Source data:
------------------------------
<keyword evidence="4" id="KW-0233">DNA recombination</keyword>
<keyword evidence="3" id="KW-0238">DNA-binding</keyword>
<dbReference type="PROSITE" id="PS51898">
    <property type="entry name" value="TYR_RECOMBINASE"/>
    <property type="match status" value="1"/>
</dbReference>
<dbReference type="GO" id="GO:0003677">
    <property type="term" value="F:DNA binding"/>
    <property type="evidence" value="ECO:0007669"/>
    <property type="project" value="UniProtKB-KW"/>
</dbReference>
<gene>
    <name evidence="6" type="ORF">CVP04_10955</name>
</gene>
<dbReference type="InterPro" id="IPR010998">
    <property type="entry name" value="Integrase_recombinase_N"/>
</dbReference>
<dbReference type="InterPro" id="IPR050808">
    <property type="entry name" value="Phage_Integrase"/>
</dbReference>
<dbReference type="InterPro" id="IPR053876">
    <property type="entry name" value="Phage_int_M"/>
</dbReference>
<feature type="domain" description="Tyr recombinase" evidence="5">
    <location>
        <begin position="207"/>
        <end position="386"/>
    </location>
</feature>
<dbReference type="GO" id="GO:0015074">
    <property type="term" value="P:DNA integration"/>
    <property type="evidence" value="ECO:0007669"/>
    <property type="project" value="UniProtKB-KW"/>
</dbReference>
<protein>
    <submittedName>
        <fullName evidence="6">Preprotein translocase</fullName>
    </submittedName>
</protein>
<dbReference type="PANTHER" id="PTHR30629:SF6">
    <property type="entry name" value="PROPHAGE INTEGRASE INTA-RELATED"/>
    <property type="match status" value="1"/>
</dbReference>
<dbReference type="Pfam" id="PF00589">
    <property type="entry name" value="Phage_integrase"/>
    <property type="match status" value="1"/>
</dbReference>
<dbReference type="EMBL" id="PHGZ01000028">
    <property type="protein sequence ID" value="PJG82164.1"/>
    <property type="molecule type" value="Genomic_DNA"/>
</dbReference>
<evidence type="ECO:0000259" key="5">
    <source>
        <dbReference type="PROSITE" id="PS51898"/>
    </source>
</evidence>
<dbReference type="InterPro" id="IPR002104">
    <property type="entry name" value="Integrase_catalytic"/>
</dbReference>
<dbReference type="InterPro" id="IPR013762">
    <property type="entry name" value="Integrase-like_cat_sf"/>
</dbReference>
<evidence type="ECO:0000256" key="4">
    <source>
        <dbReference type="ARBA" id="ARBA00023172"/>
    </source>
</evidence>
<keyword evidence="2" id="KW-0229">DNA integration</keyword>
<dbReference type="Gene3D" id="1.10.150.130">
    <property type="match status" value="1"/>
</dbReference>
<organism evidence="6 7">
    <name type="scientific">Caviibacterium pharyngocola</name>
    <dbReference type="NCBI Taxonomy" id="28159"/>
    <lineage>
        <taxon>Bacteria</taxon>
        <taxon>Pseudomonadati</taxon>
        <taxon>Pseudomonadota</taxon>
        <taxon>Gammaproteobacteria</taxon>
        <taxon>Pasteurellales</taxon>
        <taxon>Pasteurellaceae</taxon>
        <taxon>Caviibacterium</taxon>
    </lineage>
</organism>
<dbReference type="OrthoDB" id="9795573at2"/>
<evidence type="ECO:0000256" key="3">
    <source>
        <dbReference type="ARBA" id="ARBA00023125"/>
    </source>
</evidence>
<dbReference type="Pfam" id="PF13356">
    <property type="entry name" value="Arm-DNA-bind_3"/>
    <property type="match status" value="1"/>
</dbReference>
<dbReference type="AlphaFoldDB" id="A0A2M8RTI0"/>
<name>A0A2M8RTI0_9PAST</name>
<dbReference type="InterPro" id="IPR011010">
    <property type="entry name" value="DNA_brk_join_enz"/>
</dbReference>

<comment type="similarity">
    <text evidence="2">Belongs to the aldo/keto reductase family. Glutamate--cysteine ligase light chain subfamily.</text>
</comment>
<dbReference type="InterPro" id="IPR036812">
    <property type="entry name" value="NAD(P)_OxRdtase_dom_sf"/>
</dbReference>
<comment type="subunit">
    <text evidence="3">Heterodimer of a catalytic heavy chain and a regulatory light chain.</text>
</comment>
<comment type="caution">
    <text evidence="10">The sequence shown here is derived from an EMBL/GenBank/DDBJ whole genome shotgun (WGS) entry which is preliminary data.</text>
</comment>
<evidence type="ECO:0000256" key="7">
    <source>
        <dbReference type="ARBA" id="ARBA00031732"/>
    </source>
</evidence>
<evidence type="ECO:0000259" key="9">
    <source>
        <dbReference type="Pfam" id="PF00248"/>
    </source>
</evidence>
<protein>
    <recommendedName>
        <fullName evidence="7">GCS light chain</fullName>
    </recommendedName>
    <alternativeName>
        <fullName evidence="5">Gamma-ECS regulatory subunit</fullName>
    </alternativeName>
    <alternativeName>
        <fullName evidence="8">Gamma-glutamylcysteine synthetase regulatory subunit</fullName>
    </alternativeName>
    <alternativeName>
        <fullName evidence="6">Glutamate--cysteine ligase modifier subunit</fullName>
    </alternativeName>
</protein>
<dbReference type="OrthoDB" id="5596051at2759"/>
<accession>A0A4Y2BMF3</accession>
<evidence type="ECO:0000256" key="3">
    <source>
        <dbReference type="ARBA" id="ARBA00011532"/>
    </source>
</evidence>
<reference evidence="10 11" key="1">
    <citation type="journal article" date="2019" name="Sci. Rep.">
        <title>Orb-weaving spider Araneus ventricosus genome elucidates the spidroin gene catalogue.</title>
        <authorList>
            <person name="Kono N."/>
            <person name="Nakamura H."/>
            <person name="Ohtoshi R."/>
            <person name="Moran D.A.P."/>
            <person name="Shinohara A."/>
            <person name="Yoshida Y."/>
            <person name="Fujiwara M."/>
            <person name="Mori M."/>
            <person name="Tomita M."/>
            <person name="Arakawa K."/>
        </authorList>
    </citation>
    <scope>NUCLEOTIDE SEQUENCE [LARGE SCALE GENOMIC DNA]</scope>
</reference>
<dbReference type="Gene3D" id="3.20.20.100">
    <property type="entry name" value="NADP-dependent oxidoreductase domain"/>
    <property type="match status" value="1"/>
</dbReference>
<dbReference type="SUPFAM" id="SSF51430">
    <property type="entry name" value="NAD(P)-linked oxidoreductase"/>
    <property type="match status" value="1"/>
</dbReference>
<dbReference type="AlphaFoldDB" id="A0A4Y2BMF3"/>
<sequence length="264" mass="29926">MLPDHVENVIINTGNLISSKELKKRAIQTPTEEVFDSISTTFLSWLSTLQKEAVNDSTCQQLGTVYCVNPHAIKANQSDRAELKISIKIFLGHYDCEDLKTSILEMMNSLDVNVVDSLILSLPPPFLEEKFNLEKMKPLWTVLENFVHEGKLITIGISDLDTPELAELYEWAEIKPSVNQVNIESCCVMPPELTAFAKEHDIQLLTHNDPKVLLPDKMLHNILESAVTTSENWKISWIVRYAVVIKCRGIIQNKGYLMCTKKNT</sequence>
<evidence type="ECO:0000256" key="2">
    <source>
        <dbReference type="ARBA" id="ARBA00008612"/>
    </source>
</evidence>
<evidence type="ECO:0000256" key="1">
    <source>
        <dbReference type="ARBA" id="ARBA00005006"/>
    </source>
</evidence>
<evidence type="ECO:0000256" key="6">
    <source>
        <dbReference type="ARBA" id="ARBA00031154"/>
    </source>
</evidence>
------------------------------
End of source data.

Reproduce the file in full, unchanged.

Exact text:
<keyword evidence="4" id="KW-0233">DNA recombination</keyword>
<keyword evidence="3" id="KW-0238">DNA-binding</keyword>
<dbReference type="PROSITE" id="PS51898">
    <property type="entry name" value="TYR_RECOMBINASE"/>
    <property type="match status" value="1"/>
</dbReference>
<dbReference type="GO" id="GO:0003677">
    <property type="term" value="F:DNA binding"/>
    <property type="evidence" value="ECO:0007669"/>
    <property type="project" value="UniProtKB-KW"/>
</dbReference>
<gene>
    <name evidence="6" type="ORF">CVP04_10955</name>
</gene>
<dbReference type="InterPro" id="IPR010998">
    <property type="entry name" value="Integrase_recombinase_N"/>
</dbReference>
<dbReference type="InterPro" id="IPR050808">
    <property type="entry name" value="Phage_Integrase"/>
</dbReference>
<dbReference type="InterPro" id="IPR053876">
    <property type="entry name" value="Phage_int_M"/>
</dbReference>
<feature type="domain" description="Tyr recombinase" evidence="5">
    <location>
        <begin position="207"/>
        <end position="386"/>
    </location>
</feature>
<dbReference type="GO" id="GO:0015074">
    <property type="term" value="P:DNA integration"/>
    <property type="evidence" value="ECO:0007669"/>
    <property type="project" value="UniProtKB-KW"/>
</dbReference>
<protein>
    <submittedName>
        <fullName evidence="6">Preprotein translocase</fullName>
    </submittedName>
</protein>
<dbReference type="PANTHER" id="PTHR30629:SF6">
    <property type="entry name" value="PROPHAGE INTEGRASE INTA-RELATED"/>
    <property type="match status" value="1"/>
</dbReference>
<dbReference type="Pfam" id="PF00589">
    <property type="entry name" value="Phage_integrase"/>
    <property type="match status" value="1"/>
</dbReference>
<dbReference type="EMBL" id="PHGZ01000028">
    <property type="protein sequence ID" value="PJG82164.1"/>
    <property type="molecule type" value="Genomic_DNA"/>
</dbReference>
<evidence type="ECO:0000259" key="5">
    <source>
        <dbReference type="PROSITE" id="PS51898"/>
    </source>
</evidence>
<dbReference type="InterPro" id="IPR002104">
    <property type="entry name" value="Integrase_catalytic"/>
</dbReference>
<dbReference type="InterPro" id="IPR013762">
    <property type="entry name" value="Integrase-like_cat_sf"/>
</dbReference>
<evidence type="ECO:0000256" key="4">
    <source>
        <dbReference type="ARBA" id="ARBA00023172"/>
    </source>
</evidence>
<keyword evidence="2" id="KW-0229">DNA integration</keyword>
<dbReference type="Gene3D" id="1.10.150.130">
    <property type="match status" value="1"/>
</dbReference>
<organism evidence="6 7">
    <name type="scientific">Caviibacterium pharyngocola</name>
    <dbReference type="NCBI Taxonomy" id="28159"/>
    <lineage>
        <taxon>Bacteria</taxon>
        <taxon>Pseudomonadati</taxon>
        <taxon>Pseudomonadota</taxon>
        <taxon>Gammaproteobacteria</taxon>
        <taxon>Pasteurellales</taxon>
        <taxon>Pasteurellaceae</taxon>
        <taxon>Caviibacterium</taxon>
    </lineage>
</organism>
<dbReference type="OrthoDB" id="9795573at2"/>
<evidence type="ECO:0000256" key="3">
    <source>
        <dbReference type="ARBA" id="ARBA00023125"/>
    </source>
</evidence>
<dbReference type="Pfam" id="PF13356">
    <property type="entry name" value="Arm-DNA-bind_3"/>
    <property type="match status" value="1"/>
</dbReference>
<dbReference type="AlphaFoldDB" id="A0A2M8RTI0"/>
<name>A0A2M8RTI0_9PAST</name>
<dbReference type="InterPro" id="IPR011010">
    <property type="entry name" value="DNA_brk_join_enz"/>
</dbReference>

<comment type="similarity">
    <text evidence="2">Belongs to the aldo/keto reductase family. Glutamate--cysteine ligase light chain subfamily.</text>
</comment>
<dbReference type="InterPro" id="IPR036812">
    <property type="entry name" value="NAD(P)_OxRdtase_dom_sf"/>
</dbReference>
<comment type="subunit">
    <text evidence="3">Heterodimer of a catalytic heavy chain and a regulatory light chain.</text>
</comment>
<comment type="caution">
    <text evidence="10">The sequence shown here is derived from an EMBL/GenBank/DDBJ whole genome shotgun (WGS) entry which is preliminary data.</text>
</comment>
<evidence type="ECO:0000256" key="7">
    <source>
        <dbReference type="ARBA" id="ARBA00031732"/>
    </source>
</evidence>
<evidence type="ECO:0000259" key="9">
    <source>
        <dbReference type="Pfam" id="PF00248"/>
    </source>
</evidence>
<protein>
    <recommendedName>
        <fullName evidence="7">GCS light chain</fullName>
    </recommendedName>
    <alternativeName>
        <fullName evidence="5">Gamma-ECS regulatory subunit</fullName>
    </alternativeName>
    <alternativeName>
        <fullName evidence="8">Gamma-glutamylcysteine synthetase regulatory subunit</fullName>
    </alternativeName>
    <alternativeName>
        <fullName evidence="6">Glutamate--cysteine ligase modifier subunit</fullName>
    </alternativeName>
</protein>
<dbReference type="OrthoDB" id="5596051at2759"/>
<accession>A0A4Y2BMF3</accession>
<evidence type="ECO:0000256" key="3">
    <source>
        <dbReference type="ARBA" id="ARBA00011532"/>
    </source>
</evidence>
<reference evidence="10 11" key="1">
    <citation type="journal article" date="2019" name="Sci. Rep.">
        <title>Orb-weaving spider Araneus ventricosus genome elucidates the spidroin gene catalogue.</title>
        <authorList>
            <person name="Kono N."/>
            <person name="Nakamura H."/>
            <person name="Ohtoshi R."/>
            <person name="Moran D.A.P."/>
            <person name="Shinohara A."/>
            <person name="Yoshida Y."/>
            <person name="Fujiwara M."/>
            <person name="Mori M."/>
            <person name="Tomita M."/>
            <person name="Arakawa K."/>
        </authorList>
    </citation>
    <scope>NUCLEOTIDE SEQUENCE [LARGE SCALE GENOMIC DNA]</scope>
</reference>
<dbReference type="Gene3D" id="3.20.20.100">
    <property type="entry name" value="NADP-dependent oxidoreductase domain"/>
    <property type="match status" value="1"/>
</dbReference>
<dbReference type="SUPFAM" id="SSF51430">
    <property type="entry name" value="NAD(P)-linked oxidoreductase"/>
    <property type="match status" value="1"/>
</dbReference>
<dbReference type="AlphaFoldDB" id="A0A4Y2BMF3"/>
<sequence length="264" mass="29926">MLPDHVENVIINTGNLISSKELKKRAIQTPTEEVFDSISTTFLSWLSTLQKEAVNDSTCQQLGTVYCVNPHAIKANQSDRAELKISIKIFLGHYDCEDLKTSILEMMNSLDVNVVDSLILSLPPPFLEEKFNLEKMKPLWTVLENFVHEGKLITIGISDLDTPELAELYEWAEIKPSVNQVNIESCCVMPPELTAFAKEHDIQLLTHNDPKVLLPDKMLHNILESAVTTSENWKISWIVRYAVVIKCRGIIQNKGYLMCTKKNT</sequence>
<evidence type="ECO:0000256" key="2">
    <source>
        <dbReference type="ARBA" id="ARBA00008612"/>
    </source>
</evidence>
<evidence type="ECO:0000256" key="1">
    <source>
        <dbReference type="ARBA" id="ARBA00005006"/>
    </source>
</evidence>
<evidence type="ECO:0000256" key="6">
    <source>
        <dbReference type="ARBA" id="ARBA00031154"/>
    </source>
</evidence>